Killer heatwave claimed 4,620 lives in last four years
Heatwaves in the country are turning out to be particularly deadly with over 4,620 recorded deaths caused by the severe weather condition in the last four years.
Of that figure, a whopping 4,246 people died in Andhra Pradesh and Telangana alone.
According to the Ministry of Earth Sciences, in 2016, nearly 1,600 people died due to erratic weather conditions, of which 557 casualties were to severe heatwave.
2015 witnessed 2,081 deaths due to severe heatwave while 549 people died in 2014.
In 2013, the severe heatwave conditions killed 1,443 people, of which the unified Andhra Pradesh state registered 1,393 casualties.
The figures, however, are larger across the country as causes other than the direct reasons like heat stroke and dehydration are seldom accounted for, said Dileep Mavlankar, Director of Gandhinagar-based Indian Institute of Public Health that has been working with the Ahemdabad Municipal Corporation on a heatwave action plan.
"For instance, dehydration also leads to respiratory and renal failure, especially for those who are prone to heart and kidney ailments. Infants and the elderly top the list in casualties," he said.
"In 2010, Ahemdabad recorded 65 deaths due to heatwave, but in the same period, there were 800 more deaths," Malvalankar said.
Since last year IMD has started issuing heatwave alerts.
A heat wave is declared when the temperature crosses 45 degrees Celsius.
If the temperature rises 4 to 5 degrees above normal, then the condition is termed as a 'heatwave'. If the variance is over 6 degrees above normal, then it is classified as a 'severe heatwave'. With global temperatures on the rise, the instances of heat wave are increasing. MoES figures reveal that there were 74 days of severe heatwave on an average between 1961 and 1970. The figure declined to 34 between 1971-1980.
Between 1981-1990 and 1991-2000, 45 and 48 severe heatwave days were recorded respectively. However, there was a sharp increase in figures in 2001- 2010 with the number of severe heatwave days peaking to 98.
The last decade is one of the warmest ever recorded.
With every year in the current decade registering warmer climates, it may be fast racing towards becoming the warmest 10-year period. The IMD has declared 2016 as the warmest year ever recorded since 1901.
Global warming is the obvious reason behind the severe heatwave, said Laxman Singh Rathore, former Director General of the India Meteorological Department, but local factors also aggravate the situation.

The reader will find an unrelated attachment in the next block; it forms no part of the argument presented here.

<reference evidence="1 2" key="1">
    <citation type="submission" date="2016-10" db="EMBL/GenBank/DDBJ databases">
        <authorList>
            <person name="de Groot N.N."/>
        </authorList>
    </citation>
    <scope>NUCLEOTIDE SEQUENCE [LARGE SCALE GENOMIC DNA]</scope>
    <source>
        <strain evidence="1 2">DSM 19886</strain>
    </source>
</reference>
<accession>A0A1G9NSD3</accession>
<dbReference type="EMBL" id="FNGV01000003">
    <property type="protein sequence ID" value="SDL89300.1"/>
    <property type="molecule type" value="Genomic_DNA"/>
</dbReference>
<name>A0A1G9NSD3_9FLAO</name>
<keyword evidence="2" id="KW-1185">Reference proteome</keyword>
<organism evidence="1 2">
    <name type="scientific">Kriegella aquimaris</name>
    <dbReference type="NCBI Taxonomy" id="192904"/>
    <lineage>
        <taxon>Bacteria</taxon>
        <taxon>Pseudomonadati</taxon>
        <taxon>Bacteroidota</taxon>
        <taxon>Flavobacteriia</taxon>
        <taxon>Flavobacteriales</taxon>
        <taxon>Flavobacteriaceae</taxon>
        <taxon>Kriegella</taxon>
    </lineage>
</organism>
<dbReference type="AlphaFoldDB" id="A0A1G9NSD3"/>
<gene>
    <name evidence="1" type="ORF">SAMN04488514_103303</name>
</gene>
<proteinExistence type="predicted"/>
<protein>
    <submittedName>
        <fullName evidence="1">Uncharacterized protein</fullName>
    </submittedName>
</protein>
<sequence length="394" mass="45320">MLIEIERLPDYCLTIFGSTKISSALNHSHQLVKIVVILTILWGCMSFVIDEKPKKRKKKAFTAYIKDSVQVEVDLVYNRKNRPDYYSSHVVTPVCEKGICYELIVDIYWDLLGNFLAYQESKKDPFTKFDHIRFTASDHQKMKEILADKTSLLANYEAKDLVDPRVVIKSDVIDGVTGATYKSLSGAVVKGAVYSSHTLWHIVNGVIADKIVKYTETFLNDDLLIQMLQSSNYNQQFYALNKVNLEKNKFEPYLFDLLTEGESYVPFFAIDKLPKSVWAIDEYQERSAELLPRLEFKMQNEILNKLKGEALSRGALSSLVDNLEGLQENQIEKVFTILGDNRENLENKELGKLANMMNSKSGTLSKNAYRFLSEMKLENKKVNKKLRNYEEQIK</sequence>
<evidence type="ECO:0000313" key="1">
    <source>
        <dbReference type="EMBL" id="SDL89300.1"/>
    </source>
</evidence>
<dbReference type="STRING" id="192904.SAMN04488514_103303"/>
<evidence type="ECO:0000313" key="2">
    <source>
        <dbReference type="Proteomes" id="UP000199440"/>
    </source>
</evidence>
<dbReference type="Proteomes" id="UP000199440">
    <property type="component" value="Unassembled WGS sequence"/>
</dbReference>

Blistering heat persists in parts of country, rains in some places
Scorching heat continued in many parts of the country with Ongole in Andhra Pradesh sizzling at 45.5 degrees Celsius even as rainfall occurred at some places, including in Himachal Pradesh and Uttar Pradesh.
It was a moderately warm day in the national capital with the maximum temperature settling at 39.6 degrees Celsius.
The minimum temperature settled at 26.8 degrees Celsius, four notches above normal and the humidity level hovered around 19 per cent on the lower side and 56 per cent on the higher side.
Blistering heat persisted in most parts of Odisha, mainly in the western region with both Balangir and Titlagarh becoming the hottest places in the state recording a high of 44.8 degrees Celsius.
As the mercury breached the 43-degree mark in seven towns and the 40-degree mark in at least 12 places in the state, the MeT office said that heatwave conditions may intensify.
While Jharsuguda town recorded a maximum temperature of 44.1 degrees Celsius, it was 43.8 degrees Celsius at Sambalpur, 43.7 degrees Celsius at Bhawanipatna, 43.5 degrees Celsius at both Sonepur and Hirakud and 42.1 degrees Celsius at both Angul and Talcher. Some areas of the coastal belt in the state, however, got some relief because of a thunder squall.
Two sunstroke deaths have so far been reported in the state, one each from Bargarh and Angul districts.
Ongole in Andhra Pradesh recorded a high of 45.5 degrees Celsius, while in Telangana's Khammam the maximum temperature was 44 degrees Celsius.
In Rajasthan, most places witnessed a slight respite from the simmering heat as maximum temperatures dipped by a few notches in the state.
Churu was the hottest place in the state recording a high of 40.6 degrees Celsius followed by Kota at 39.9 degrees Celsius, Jaipur and Bikaner both at 39 degrees Celsius and Jodhpur at 38.8 degrees Celsius.
Maximum temperatures hovered close to normal at most places in Haryana and Punjab, a day after many parts in the two states witnessed light rainfall.
In Haryana, Hisar registered a high of 39.6 degrees Celsius while Ambala recorded a maximum temperature of 38.9 degrees Celsius.